DIY Household Cleaners
by P.W. McRandle
Filed under: Cleaning supplies, Cleaning products, Indoor air quality, Green living
With spring upon us, those extra hours of daylight have a way of revealing every bit of schmutz and stubborn stain that hid from sight throughout the winter. But as you open your windows to let in fresh air, don't pollute it with lung irritants like ammonia and chlorine bleach or hormone-disrupting phthalates used in fragrances. Instead, make your own cleaners from healthier, least-toxic ingredients.
Circumvent the armada of commercial cleaners by keeping an ample supply of these eight items, which make up the basic ingredients for nearly every do-it-yourself cleaning recipe.
Baking soda: provides grit for scrubbing and reacts with water, vinegar or lemon by fizzing, which speeds up cleaning times
Borax: disinfects, bleaches and deodorizes; very handy in laundry mixes
Distilled white vinegar: disinfects and breaks up dirt; choose white vinegar over apple cider or red vinegars, as these might stain surfaces
Hydrogen Peroxide: disinfects and bleaches
Lemons: cut grease; bottled lemon juice also works well, although you might need to use bit more to get the same results
Olive oil: picks up dirt and polishes wood; cheaper grades work well
Vegetable based (liquid castile) soap: non-petroleum all-purpose cleaners
Washing soda: stain remover, general cleaner, helps unblock pipes; should be handled with gloves due to its caustic nature. Washing soda is usually found in the laundry aisle of grocery and drug stores.
Don't forget to pick up an empty spray bottle at the hardware store, and keep those old rags and used toothbrushes for wiping up and scrubbing.
1/2 cup borax
1 gallon hot water
Mix in pail (or use smaller amounts in a spray bottle: 1/8 cup borax to 1 quart of hot water) dissolving the borax completely; wipe clean with rag.
1/4 cup white vinegar
1 gallon warm water
1 cup white vinegar
2 gallons warm water
Mix in mop bucket, rinse afterwards.
1/2 cup white vinegar
1 teaspoon olive oil
Mix and apply with a clean rag to dust and polish. Reduce the olive oil if wood looks too oily.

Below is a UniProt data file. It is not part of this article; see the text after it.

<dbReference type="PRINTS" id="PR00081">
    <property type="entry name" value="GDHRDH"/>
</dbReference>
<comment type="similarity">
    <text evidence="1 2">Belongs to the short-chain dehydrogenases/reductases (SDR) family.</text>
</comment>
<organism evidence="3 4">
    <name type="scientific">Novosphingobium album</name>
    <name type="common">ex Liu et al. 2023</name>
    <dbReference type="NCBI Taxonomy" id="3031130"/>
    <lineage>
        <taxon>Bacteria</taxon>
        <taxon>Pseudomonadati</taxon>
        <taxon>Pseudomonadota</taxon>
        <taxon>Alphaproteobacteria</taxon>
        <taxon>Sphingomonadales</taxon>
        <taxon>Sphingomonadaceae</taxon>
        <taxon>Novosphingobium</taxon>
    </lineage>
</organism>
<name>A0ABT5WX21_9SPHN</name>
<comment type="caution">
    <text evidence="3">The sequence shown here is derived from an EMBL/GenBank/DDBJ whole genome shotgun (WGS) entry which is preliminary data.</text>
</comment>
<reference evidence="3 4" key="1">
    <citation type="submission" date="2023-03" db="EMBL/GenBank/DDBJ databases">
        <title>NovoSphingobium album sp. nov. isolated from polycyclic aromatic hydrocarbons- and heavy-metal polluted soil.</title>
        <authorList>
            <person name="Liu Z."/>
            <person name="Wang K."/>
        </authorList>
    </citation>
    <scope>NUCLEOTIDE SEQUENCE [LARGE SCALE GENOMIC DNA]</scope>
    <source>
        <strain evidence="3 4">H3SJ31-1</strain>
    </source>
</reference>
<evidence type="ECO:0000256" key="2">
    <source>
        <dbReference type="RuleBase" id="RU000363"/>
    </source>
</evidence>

Copper and Brass
2 Tbsps salt
Add vinegar to salt until you've created a paste. Adding flour will reduce abrasiveness. Apply with a rag and rub clean.
Apply baking soda with a damp cloth, using the vinegar to eliminate spots.
To clean and deodorize, sprinkle toilet bowl with baking soda, add white vinegar and scrub with a toilet brush.
Tub and Tile
Dip the face of the lemon half in borax to create a hand-held scrubber for dirty areas. Rinse and dry the surface afterwards.
Marble: Mix one Tbsp castile soap with a quart of warm water, rinse well, then dry with a warm cloth.
Other surfaces: halved lemon dipped in baking soda to scrub off residues. Follow up, by spraying with glass cleaner mix (below).
Wash your dishes in one dishpan filled with a mix of water and castile soap, then rinse in a separate pan containing a mix of water and vinegar (a 3-to-1 water-to-vinegar ratio works well).
1 cup baking soda
1 cup vinegar
Add baking soda and vinegar to a pot of boiled water and pour down the drain, then flush with tap water.
For more stubborn clogs, use a "snake" plumbing tool to manually remove blockage, or try suction removal with a plunger.
To prevent clogs, install inexpensive mesh screen, available at home improvement and hardware stores.
1/4 cup vinegar or 1 Tbsp lemon juice
2+ cups water
Fill a clean spray bottle with water and either white vinegar or lemon juice; wipe with a rag or old newspaper.
Sprinkle baking soda on surfaces, spray water, then let soak several hours or overnight. Rinse with water.
Stovetop and Oven Grease Remover
1/2 tsp washing soda
1/4 tsp liquid soap
2 cups hot water
Add washing soda and soap to hot water in spray bottle. Since washing soda is caustic, wear gloves.
1 oz. liquid castile soap
1/2 cup washing soda
1/2 cup borax
1/4 cup baking soda or 1/4 cup white vinegar
Using the liquid castile soap as a base, combine with washing soda, borax (for stains and bleaching), and either baking soda (reduces static and softens fabrics) or white vinegar (softens fabrics, reduces static and bleaches clothes). If you feel like your clothes aren't clean enough, play around with the amount of liquid castile soap, using from 1 oz. to 1 cup.
1/2 cup hydrogen peroxide
Household Cleaning Supplies Report
Green Clean, by Linda Mason Hunter and Mikki Halpin (Melcher Media, 2005, $16.95)
The Little Book of Quick Fixes for Eco Conscious Cleaning, by Bridget Bodoano (Quadrille Publishing, 2006, $12.95)